After Polaroid stopped producing instant film, The Impossible Project stepped up to produce new film material. They acquired a legacy Polaroid factory and developed new instant film materials for vintage Polaroid camera models. In addition to the Impossible Instant Lab (allowing Polaroid instant photos to be produced from digital images with a hardware exposure unit and a corresponding smartphone app), the company introduced a newly designed Impossible I-1 camera in 2016. In September 2017, the rebranded company introduced the Polaroid OneStep 2 instant film camera.
New OneStep Instant Camera Model
Building on the unique original OneStep design by Polaroid, Polaroid Originals created a simple, easy-to-use camera with integrated flash and rechargeable battery. Apart from modern build quality and lens improvements, the battery is the biggest change for most users. Before, the battery was included in every cartridge of instant film, a factor making instant film cartridges more expensive, apart from environmental implications.
Polaroid Originals now offers film cartridges for vintage 600 series, SX-70 series, Spectra series as well as for 8×10 and the newly introduced I-Type cameras. A cartridge of 8 color or black and white instant photos for the I-1 or OneStep 2 costs around 16€ (compared to 18-20 € for vintage Polaroid camera models). That isn’t cheap. Still Polaroid offers a very unique photography experience, that is very much worth the money.
Over the past years I used instant cameras quite a bit and experimented with the Impossible Project Instant Lab and their polaroid compatible film material to create instant images from digital photos. The Fujifilm instant film never was high on my list of priorities because I don’t like the formats they offer. Now might be a good time to give it another look. The Leica Sofort setup looks like a sweet deal.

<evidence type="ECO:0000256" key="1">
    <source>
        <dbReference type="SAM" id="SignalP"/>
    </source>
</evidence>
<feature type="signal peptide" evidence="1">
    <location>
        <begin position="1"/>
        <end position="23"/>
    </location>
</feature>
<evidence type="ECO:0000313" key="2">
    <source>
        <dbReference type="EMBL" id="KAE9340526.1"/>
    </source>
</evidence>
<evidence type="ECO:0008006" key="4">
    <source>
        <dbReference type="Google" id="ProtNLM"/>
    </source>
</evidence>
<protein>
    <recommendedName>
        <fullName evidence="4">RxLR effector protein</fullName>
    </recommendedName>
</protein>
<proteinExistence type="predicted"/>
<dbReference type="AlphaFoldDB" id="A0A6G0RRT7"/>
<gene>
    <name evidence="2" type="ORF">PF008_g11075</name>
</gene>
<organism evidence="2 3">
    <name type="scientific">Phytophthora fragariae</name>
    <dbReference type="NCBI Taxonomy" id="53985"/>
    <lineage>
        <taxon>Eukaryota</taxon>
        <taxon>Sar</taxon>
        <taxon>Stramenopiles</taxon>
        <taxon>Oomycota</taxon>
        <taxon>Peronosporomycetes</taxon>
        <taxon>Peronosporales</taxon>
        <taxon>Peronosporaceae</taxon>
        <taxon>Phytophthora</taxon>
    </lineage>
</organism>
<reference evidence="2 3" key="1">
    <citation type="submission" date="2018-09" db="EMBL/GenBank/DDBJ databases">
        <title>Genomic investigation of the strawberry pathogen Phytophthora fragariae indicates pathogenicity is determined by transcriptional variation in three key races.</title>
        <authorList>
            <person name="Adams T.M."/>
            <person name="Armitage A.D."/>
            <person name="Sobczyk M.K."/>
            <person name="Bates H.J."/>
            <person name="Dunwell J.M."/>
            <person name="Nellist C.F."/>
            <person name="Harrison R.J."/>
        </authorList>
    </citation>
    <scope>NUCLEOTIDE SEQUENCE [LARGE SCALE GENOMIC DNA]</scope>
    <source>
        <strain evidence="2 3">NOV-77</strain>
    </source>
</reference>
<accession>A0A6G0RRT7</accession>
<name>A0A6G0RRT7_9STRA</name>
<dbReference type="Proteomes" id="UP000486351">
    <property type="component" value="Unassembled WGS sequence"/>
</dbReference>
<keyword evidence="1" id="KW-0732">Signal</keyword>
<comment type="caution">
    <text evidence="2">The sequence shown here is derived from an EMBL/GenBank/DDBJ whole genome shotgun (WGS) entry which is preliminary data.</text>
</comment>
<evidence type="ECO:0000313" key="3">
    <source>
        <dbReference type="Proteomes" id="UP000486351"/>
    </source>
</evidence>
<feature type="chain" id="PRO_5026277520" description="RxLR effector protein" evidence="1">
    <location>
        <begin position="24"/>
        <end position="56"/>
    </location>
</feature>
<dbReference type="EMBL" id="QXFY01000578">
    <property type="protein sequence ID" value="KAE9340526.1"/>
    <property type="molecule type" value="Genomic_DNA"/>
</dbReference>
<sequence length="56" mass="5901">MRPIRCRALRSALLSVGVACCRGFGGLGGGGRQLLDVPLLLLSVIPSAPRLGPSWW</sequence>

For more information check out the article by WIRED.
They worked on creating their own instant camera for many years, so here it finally is. The I-1 Analog Instant Camera will be available from May 10 2016 for $ 299 and looks like a very decent package. It allows for Impossible 600 film cartridges to be used (Impossible’s Polaroid 600 replacement film), features a LED ring flash and can be connected to a smartphone app via bluetooth. Not being to modest, The Impossible Project’s CEO Oskar Smolokowski calls it“The Original Instant Camera. Reinvented.”.
I am not sure wether I would buy one, since I am quite happy with my Polaroid SX-70. Still, I am curious about the features of the smartphone app and can’t wait to find out, wether this will be enough to convince me to buy an I-1 Analog Instant Camera. Nevertheless, I am quite happy that the camera is finally here, since it hopefully will provide further foundation for Polaroid instant film being around for a bright future.
Conceived at the closing party of the last Polaroid factory, The Impossible Project completely re-invented the process of creating instant film specifically for Polaroid cameras. A daunting task for sure, but one that they’ve been at since 2008.
Today, Kristin and I started gluing our recently produced instant photos to the wall… So, here’s our first iteration of our personal Polaroid gallery. Since we needed to cover some boreholes, we started with a rectangle… We will see where it might end.
We used tesa Tack, double-sided adhesive pads, to fix the photos to the wall. Despite all the negative comments on Amazon, they seem to be strong enough to hold the photos on my wall so far (no wall paper, I might add).